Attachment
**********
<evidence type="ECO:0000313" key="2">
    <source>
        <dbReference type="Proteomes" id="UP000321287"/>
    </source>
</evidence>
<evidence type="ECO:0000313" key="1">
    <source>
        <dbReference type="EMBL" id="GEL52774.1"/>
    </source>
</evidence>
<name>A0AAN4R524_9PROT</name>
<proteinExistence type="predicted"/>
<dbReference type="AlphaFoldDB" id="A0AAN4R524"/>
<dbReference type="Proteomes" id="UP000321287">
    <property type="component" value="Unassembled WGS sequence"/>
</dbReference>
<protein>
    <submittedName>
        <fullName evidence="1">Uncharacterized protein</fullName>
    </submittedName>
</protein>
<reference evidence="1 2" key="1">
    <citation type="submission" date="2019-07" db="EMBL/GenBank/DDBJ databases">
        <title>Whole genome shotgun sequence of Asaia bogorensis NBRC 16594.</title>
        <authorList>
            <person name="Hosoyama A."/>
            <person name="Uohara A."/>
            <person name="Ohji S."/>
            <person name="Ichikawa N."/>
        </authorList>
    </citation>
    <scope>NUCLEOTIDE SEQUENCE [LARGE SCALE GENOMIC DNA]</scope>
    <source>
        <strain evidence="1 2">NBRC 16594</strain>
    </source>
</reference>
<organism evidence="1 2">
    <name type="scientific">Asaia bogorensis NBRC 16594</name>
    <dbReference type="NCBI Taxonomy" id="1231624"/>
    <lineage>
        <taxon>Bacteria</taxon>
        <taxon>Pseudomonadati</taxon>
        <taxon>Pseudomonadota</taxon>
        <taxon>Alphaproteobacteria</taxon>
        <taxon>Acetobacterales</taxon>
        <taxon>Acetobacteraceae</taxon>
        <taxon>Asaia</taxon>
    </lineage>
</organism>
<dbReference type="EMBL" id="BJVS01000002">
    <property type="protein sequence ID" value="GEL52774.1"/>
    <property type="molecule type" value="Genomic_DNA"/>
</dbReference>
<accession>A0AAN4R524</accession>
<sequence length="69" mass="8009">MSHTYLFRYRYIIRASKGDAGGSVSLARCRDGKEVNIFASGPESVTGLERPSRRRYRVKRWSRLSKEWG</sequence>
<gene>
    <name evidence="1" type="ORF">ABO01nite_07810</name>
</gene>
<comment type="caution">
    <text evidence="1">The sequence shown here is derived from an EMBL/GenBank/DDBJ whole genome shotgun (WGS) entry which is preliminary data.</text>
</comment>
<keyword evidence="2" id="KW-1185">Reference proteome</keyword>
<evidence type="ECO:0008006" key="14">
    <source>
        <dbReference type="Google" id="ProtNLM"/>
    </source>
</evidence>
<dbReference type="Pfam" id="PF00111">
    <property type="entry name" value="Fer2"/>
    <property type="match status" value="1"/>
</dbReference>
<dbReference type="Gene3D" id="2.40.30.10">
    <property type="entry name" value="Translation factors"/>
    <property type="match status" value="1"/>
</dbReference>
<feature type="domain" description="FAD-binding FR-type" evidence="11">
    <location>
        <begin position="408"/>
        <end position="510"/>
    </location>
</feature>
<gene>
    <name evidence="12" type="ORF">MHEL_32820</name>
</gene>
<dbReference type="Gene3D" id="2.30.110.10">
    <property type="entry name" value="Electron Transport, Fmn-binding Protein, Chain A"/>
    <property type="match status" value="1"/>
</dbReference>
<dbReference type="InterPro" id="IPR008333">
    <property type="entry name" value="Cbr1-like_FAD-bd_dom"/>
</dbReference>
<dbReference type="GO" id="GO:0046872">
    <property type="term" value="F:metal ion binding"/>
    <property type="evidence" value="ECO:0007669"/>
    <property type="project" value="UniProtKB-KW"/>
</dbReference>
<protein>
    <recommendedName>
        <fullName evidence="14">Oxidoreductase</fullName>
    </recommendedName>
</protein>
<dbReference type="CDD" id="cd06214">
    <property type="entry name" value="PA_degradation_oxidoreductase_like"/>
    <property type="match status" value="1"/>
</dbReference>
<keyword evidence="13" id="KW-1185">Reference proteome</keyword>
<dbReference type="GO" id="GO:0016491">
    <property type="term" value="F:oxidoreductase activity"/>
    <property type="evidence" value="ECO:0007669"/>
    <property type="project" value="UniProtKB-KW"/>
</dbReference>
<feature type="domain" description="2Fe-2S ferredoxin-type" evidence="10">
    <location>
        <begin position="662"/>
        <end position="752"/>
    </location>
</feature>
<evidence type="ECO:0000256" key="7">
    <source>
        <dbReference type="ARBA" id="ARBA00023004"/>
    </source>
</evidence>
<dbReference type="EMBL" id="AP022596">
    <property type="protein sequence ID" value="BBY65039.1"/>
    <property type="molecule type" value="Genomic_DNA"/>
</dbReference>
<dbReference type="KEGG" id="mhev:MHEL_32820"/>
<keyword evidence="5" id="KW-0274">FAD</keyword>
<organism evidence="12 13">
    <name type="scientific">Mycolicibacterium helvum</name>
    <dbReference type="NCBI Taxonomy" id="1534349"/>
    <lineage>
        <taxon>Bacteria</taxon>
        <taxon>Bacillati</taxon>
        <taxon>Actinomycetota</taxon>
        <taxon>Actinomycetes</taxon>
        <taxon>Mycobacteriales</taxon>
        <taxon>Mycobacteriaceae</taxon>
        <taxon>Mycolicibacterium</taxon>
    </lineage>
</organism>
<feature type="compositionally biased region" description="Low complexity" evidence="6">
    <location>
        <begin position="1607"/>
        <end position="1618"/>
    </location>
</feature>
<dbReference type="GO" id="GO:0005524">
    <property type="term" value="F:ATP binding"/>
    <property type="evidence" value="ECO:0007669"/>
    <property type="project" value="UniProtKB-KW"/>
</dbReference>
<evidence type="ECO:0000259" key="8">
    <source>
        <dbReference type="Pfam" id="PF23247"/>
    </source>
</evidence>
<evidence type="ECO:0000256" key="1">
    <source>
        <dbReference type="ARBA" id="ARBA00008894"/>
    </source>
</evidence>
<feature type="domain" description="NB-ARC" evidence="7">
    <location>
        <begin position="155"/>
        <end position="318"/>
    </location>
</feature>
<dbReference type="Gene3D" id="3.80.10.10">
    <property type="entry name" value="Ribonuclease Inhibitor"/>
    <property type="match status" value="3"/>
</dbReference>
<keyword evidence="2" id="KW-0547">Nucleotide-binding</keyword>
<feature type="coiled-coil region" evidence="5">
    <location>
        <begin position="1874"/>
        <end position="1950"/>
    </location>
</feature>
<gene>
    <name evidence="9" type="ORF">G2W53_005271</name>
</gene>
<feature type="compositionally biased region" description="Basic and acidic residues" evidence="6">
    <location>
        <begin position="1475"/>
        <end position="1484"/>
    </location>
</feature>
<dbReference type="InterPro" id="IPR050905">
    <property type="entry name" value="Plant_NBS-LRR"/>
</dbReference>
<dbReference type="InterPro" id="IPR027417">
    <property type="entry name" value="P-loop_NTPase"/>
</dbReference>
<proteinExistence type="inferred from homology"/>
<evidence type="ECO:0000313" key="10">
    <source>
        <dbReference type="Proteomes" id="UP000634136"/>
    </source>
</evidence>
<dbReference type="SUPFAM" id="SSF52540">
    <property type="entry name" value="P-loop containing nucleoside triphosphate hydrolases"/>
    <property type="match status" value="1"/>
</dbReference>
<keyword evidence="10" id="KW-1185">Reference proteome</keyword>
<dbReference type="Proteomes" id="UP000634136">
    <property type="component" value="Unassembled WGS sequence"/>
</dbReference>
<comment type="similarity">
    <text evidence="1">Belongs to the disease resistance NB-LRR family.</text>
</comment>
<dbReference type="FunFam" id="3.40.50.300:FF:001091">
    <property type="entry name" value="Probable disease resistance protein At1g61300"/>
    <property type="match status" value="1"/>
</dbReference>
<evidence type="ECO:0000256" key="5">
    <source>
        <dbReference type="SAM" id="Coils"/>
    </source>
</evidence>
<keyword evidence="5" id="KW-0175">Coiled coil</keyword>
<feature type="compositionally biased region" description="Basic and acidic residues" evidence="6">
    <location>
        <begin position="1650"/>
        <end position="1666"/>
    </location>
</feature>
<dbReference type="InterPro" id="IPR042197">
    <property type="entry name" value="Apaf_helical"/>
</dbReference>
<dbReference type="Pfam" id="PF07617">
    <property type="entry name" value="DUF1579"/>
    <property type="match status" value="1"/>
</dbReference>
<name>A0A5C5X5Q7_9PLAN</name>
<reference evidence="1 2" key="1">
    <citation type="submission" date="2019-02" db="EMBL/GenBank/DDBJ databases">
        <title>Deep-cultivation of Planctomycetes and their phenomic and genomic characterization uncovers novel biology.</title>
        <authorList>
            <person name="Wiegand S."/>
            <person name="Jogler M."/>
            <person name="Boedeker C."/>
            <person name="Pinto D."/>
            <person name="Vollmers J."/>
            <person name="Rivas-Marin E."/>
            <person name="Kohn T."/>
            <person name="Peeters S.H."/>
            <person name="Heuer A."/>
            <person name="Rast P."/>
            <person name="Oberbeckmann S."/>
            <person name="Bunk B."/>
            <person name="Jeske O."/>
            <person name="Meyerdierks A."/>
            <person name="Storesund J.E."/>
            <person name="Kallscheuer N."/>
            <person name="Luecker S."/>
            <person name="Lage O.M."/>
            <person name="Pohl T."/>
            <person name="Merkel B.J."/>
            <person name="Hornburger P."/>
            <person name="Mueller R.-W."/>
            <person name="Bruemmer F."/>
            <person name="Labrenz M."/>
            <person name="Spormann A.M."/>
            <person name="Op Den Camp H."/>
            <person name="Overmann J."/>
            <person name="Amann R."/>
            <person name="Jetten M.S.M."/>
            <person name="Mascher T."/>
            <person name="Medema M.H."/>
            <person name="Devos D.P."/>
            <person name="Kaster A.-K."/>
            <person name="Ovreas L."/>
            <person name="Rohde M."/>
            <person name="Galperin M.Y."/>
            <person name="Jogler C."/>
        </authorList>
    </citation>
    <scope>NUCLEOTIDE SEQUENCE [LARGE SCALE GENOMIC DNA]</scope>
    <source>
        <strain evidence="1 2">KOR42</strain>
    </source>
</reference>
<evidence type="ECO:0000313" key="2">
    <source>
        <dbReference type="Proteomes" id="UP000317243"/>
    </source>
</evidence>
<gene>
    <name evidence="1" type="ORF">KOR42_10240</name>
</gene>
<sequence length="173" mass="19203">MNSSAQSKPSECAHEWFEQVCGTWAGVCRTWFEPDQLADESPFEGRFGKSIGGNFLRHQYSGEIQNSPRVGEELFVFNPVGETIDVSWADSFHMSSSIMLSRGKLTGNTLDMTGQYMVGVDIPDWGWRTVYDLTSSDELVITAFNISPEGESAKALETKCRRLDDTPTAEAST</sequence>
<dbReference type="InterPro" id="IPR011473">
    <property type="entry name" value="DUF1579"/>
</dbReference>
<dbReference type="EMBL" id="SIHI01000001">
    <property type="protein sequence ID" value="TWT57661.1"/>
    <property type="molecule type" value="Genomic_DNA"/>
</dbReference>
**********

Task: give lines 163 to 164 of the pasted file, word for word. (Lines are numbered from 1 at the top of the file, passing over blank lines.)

<feature type="domain" description="NB-ARC" evidence="7">
    <location>